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Ceramic artist Brendan Lee Satish Tang (who we wrote about here previously) is back with another series of sculptural ceramic works entitled Manga Ormolu as a commentary on globalisation as seen through the relationship between traditional Chinese Ming dynasty vessels and techno-pop art of Japan.

Tang’s trompe l’oeil hybrid sculptures are made from casts of traditional vessels to which prosthetics such as toys, robots, electric wires and plugs inspired by Japanese anime and manga have been affixed. In so doing, Tang seeks to subvert the historic elitism of the vessels which are intended to reference recall 18th century French gilded ormolu with the accessibility of modern popular culture and reach of globalisation by combining futuristic references and traditional Chinese blue and white ceramic forms.

It is thought that the unexpected juxtaposition of high art and pop culture, craft and commodity, the historical and the high-tech, could in fact be references to Tang’s own blended identity as he was born in Ireland to Trinidadian parents and now lives and works in Vancouver, Canada. As a child of immigrants, he has always gravitated towards in between spaces.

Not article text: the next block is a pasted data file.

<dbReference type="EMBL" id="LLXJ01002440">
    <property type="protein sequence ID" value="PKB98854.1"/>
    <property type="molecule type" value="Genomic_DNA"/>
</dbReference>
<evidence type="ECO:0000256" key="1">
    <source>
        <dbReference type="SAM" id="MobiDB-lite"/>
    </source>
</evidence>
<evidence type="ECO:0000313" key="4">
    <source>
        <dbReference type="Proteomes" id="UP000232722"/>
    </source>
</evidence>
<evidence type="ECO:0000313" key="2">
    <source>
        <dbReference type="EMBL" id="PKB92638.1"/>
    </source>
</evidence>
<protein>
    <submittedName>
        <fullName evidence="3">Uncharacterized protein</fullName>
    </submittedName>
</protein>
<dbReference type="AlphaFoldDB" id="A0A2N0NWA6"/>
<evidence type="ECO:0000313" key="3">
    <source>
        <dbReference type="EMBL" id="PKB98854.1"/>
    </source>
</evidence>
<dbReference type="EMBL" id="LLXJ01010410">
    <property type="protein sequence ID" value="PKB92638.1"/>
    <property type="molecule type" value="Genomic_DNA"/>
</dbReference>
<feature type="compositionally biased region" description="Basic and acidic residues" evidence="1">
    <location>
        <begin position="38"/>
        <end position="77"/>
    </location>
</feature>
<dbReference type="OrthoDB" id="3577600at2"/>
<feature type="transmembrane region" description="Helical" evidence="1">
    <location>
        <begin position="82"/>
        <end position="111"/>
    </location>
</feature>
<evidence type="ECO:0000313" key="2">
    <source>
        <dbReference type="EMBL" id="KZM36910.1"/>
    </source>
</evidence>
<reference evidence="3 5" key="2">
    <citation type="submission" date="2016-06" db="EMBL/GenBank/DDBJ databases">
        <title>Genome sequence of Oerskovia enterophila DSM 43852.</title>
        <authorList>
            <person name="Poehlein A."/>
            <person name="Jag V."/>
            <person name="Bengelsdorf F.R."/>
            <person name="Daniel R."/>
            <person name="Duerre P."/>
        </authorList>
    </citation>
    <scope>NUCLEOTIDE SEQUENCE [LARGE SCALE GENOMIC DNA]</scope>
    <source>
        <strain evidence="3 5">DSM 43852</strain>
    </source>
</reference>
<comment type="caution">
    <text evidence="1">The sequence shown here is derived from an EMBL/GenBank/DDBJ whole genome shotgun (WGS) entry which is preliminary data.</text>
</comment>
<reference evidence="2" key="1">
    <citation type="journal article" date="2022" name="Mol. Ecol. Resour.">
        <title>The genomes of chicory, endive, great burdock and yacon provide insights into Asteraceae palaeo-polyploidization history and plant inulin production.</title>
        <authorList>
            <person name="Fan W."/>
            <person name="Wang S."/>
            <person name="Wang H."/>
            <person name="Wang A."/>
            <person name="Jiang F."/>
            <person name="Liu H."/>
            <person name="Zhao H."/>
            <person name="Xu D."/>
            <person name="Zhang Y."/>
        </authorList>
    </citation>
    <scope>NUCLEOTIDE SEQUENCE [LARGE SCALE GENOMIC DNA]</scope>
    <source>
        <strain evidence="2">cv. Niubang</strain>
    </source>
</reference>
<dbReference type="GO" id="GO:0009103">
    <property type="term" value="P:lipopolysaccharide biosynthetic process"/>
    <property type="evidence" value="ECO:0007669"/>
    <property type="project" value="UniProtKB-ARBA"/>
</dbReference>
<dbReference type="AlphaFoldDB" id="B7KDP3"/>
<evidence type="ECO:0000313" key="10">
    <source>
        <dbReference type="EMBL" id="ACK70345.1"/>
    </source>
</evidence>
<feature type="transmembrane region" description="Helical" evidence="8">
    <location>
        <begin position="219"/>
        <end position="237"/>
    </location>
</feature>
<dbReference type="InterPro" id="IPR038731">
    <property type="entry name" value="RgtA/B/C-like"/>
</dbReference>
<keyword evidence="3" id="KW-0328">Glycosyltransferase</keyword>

“...the hybridization of cultures mirrors my identity as an ethnically-mixed Asian Canadian. My family history is one of successive generations shedding the markers of ethnic identity in order to succeed in an adopted country – within a few generations this cultural filtration has spanned China, India, Trinidad, Ireland and Canada.”
- Brendan Lee Satish Tang

Brendan Lee Satish Tang
While Manga Ormolu offers multiple points of entry into sociocultural dialogue, manga, by its very nature, does not take itself too seriously while the futuristic ornamentation can be excessive, self-aggrandizing, even ridiculous - a fitting reflection of our human need to envision and translate fantastic ideas into reality.

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